After graduating from Cleveland State University with a degree in chemical engineering, Savinell enrolled at the University of Pittsburgh to obtain master’s and PhD degrees in the same subject. It was during his time at Pitt that he was exposed to electrochemistry and the mentorship of Chung-Chiun Liu, now a Case Western Reserve University Distinguished University Professor.
Years later, Savinell, the George S. Dively Professor of Engineering and a professor of chemical engineering, is an internationally recognized scholar in the field of electrochemistry and a cornerstone for the Case Western Reserve electrochemical community. His achievements have earned him the university’s top honor for its faculty—Distinguished University Professor—a title he now shares with his longtime mentor.
“I feel deeply honored by this recognition, and thank my wife Coletta, my family, my colleagues and my students for their support throughout my professional career—especially here at Case Western Reserve,” said Savinell.
The permanent, honorific title recognizes the outstanding contributions of full-time, tenured professors with exceptional academic records of research, scholarship, teaching and service. Savinell, along with law professor Maxwell Mehlman and medicine professor Stanton Gerson, will receive the title during fall convocation Wednesday, Aug. 28, beginning at 4:30 p.m. in Severance Hall.
After receiving master’s and doctoral degrees in chemical engineering at the University of Pittsburgh, Savinell worked for several years as a research scientist for the Diamond Shamrock Corporation and on the faculty of the University of Akron before joining the Case Western Reserve faculty in 1986 as an associate professor of chemical engineering.
“There are four primary facts that attracted me to CWRU: The university has an international reputation for leadership in electrochemistry and electrochemical engineering; CWRU has depth and strength in a number of science and engineering fields; the strong collegiality of the faculty; and the high quality of the students,” said Savinell.
Savinell’s work in electrochemistry includes research of batteries, sensors, fuel cells and energy storage, with fundamental contributions spanning more than 35 years, 17 PhD students, 34 master’s students, more than 120 peer-reviewed publications and eight patents. His recent work involves creating a flow battery primarily using iron and water—designed to improve the efficiency of the power grid and accelerate the addition of solar and wind power supplies.
“Both myself personally and the school as a whole are thrilled that Professor Savinell is receiving this honor,” said Jeffrey L. Duerk, dean of the Case School of Engineering. “His longstanding work in electrochemical engineering has had a tremendous impact on the development of fuel cells, and now his research breakthroughs are bringing cost-effective, industrial-scale energy storage that much closer to broad implementation.”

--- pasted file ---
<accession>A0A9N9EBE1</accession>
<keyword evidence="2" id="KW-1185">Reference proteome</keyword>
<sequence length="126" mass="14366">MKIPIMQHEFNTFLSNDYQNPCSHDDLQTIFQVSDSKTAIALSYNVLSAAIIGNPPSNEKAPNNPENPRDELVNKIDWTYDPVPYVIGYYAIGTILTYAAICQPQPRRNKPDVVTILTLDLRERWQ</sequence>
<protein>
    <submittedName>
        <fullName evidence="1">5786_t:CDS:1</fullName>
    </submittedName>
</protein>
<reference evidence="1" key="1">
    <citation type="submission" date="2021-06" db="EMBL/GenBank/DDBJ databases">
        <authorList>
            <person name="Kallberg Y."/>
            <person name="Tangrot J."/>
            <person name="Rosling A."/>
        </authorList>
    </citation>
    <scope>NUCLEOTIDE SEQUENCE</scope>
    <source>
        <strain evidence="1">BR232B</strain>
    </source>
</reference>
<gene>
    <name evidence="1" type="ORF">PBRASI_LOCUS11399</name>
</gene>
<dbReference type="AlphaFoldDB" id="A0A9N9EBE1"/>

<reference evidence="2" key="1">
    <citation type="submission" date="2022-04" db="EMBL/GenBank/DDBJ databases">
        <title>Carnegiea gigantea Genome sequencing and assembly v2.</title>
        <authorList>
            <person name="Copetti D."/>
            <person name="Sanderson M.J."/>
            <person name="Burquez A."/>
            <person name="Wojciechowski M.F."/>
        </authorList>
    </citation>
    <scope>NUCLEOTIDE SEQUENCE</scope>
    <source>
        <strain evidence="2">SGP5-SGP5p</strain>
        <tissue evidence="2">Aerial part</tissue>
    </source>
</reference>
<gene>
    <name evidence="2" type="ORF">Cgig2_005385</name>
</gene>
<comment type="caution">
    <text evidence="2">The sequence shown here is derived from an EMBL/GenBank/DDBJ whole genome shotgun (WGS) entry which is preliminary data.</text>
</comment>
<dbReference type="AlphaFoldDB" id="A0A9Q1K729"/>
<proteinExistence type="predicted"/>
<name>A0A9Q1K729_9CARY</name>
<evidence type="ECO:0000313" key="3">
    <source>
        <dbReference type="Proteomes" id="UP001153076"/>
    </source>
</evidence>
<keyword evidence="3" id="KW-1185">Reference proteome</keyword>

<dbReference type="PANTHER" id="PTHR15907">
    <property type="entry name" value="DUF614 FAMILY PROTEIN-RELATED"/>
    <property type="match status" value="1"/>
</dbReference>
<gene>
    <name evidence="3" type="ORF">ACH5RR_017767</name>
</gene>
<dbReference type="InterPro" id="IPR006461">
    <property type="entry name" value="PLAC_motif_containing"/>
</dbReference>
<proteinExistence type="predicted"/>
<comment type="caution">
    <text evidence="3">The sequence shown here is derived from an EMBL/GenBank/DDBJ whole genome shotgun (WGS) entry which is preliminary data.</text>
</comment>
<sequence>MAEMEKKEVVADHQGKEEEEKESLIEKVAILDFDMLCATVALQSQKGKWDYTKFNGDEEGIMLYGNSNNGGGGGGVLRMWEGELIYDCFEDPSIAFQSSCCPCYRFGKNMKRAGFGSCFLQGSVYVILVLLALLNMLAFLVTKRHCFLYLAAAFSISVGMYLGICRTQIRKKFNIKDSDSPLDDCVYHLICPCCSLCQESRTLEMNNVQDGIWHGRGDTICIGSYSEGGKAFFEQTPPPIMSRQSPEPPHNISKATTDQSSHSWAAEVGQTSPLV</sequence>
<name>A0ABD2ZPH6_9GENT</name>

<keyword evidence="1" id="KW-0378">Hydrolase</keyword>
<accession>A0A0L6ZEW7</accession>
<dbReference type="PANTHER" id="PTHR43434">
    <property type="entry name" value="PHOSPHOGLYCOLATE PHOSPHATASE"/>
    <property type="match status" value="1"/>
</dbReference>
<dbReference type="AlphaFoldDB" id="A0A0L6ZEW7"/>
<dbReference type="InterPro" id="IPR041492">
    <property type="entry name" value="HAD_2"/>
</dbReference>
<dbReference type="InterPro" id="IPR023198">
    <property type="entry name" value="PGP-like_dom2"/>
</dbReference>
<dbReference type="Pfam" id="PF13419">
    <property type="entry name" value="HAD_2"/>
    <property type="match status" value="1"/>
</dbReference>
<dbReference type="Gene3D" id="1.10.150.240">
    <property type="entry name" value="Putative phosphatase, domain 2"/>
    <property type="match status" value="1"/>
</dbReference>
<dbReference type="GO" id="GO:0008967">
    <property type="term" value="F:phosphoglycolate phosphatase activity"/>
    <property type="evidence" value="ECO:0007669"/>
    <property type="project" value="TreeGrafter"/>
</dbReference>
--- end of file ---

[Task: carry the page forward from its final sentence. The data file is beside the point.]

His visionary leadership led to a center-grant for the Wright Fuel Cell Group, which later formed the Great Lakes Energy Institute. During his time as dean of the Case School of Engineering from 2000 to 2007, Savinell increased research funding and spearheaded the undergraduate research program Support of Undergraduate Research and Creative Endeavors (SOURCE).
Savinell has been active teaching all levels of students at the university. He developed one of the earlier SAGES University seminars on fuel cells and energy, which he has taught multiple times. This fall he is teaching a SAGES First Seminar on fuel cells that gives students hands-on fuel cell testing and design experiences.
“I love teaching,” said Savinell. “It’s very invigorating to see how rapidly students can evolve in terms of critical thinking and writing. By the time graduate students are done, they are competing with scientists around the world.”
Savinell has served in a number of leadership positions both at the university and in professional organizations, including being the former director of the Yeager Center for Electrochemical Sciences at Case Western Reserve University, past-vice president of the International Society of Electrochemistry, past-chair of the Electrolytic and Electrochemical Engineering Division of the Electrochemical Society (ECS), , and the former North American editor of the Journal of Applied Electrochemistry. Earlier this year, the ECS appointed Savinell as editor of its electrochemistry science and technology journals.
He also has been recognized by his peers through election to the status of Fellow of the Electrochemical Society, the American Institute of Chemical Engineers, and the International Society of Electrochemistry.
At Case Western Reserve, Savinell serves on Faculty Senate, Executive Committee and Past Chair of the Case School of Engineering Executive Committee, among other responsibilities. He is on the advisory board of the Great Lakes Energy Institute and chairs its technical subcommittee.
“I am humbled to be selected to receive CWRU’s top honor,” Savinell said. “ I feel so fortunate that my interests in teaching, scholarship, and service have aligned so well with values of the university. This honor is the pinnacle of my career.”